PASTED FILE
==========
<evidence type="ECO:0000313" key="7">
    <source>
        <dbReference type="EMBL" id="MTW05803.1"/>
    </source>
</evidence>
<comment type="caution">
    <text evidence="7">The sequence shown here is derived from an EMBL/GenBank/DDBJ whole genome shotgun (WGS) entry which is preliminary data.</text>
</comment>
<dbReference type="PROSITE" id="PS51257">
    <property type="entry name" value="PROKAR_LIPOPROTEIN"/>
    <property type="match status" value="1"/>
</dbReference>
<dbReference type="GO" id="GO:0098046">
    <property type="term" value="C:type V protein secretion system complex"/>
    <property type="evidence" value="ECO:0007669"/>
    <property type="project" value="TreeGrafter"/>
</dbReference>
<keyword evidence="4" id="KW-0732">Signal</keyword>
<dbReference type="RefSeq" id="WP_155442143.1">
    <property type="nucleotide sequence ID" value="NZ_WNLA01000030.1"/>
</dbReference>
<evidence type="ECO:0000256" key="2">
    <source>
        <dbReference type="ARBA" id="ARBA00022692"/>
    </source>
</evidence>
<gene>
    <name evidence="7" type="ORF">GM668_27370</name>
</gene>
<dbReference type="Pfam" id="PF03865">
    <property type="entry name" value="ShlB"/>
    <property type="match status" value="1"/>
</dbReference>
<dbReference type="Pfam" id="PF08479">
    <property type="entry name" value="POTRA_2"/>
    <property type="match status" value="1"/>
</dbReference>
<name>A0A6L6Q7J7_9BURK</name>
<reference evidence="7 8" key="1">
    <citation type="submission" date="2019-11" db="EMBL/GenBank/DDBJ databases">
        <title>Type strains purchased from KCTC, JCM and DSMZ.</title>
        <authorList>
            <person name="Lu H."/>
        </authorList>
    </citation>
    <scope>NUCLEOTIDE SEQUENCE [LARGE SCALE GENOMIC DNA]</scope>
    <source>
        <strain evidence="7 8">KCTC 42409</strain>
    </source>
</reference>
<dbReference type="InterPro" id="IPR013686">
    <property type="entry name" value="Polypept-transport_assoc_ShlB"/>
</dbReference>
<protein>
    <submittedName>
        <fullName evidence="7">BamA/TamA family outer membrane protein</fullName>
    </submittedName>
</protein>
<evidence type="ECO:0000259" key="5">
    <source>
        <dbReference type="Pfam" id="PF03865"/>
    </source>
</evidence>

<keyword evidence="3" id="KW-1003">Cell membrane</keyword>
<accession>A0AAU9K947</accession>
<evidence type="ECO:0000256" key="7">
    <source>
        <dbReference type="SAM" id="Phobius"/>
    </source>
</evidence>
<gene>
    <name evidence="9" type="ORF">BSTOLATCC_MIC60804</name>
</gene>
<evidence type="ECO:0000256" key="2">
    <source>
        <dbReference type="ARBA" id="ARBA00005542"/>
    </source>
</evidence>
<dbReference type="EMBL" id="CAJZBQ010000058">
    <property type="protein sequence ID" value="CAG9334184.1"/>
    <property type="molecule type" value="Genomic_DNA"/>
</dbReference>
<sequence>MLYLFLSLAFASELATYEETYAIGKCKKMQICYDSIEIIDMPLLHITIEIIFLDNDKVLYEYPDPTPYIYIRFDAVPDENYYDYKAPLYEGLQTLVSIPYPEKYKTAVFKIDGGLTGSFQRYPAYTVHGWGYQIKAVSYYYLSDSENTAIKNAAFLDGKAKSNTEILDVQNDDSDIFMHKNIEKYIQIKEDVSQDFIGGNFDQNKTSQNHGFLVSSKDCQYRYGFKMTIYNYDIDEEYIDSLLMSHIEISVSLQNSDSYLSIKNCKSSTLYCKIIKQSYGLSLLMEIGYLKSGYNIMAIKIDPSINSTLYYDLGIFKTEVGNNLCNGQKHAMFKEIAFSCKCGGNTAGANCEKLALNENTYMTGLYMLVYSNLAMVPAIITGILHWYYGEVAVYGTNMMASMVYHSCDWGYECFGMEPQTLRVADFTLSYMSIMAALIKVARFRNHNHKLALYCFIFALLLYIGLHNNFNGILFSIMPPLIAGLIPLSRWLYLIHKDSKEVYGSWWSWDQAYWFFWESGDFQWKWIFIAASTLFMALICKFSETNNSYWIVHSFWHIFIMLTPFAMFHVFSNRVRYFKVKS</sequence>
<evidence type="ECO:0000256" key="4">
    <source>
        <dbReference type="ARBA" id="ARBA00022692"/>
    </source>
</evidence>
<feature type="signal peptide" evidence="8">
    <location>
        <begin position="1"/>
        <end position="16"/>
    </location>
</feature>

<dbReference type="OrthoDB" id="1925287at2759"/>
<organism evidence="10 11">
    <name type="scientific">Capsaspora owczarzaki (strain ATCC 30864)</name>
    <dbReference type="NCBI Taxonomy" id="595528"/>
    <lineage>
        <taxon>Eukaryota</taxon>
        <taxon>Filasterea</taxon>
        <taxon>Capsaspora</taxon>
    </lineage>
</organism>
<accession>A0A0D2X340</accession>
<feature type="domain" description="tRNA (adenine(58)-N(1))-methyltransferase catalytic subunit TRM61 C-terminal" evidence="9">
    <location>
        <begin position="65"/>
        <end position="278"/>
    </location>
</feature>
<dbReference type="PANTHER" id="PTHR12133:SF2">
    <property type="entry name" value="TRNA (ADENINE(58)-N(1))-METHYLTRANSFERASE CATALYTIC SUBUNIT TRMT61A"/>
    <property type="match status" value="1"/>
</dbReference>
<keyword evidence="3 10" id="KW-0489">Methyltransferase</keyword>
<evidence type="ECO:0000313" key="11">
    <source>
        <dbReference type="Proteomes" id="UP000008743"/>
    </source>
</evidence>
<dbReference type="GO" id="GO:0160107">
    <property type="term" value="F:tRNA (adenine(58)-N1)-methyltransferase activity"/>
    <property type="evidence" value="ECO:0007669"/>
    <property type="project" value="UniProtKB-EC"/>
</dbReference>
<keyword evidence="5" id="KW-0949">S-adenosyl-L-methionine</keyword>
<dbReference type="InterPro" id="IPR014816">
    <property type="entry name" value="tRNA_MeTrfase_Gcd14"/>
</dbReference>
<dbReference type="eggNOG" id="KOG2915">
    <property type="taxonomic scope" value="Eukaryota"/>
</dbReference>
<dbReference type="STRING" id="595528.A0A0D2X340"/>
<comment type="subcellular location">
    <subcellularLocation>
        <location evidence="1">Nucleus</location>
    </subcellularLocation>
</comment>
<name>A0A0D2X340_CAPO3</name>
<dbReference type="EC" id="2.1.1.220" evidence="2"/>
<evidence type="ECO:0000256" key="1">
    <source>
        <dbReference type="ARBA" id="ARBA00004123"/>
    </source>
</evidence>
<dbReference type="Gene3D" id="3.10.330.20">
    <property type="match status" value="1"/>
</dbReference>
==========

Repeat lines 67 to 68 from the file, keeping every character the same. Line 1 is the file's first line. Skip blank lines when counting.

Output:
    <source>
        <dbReference type="SAM" id="Phobius"/>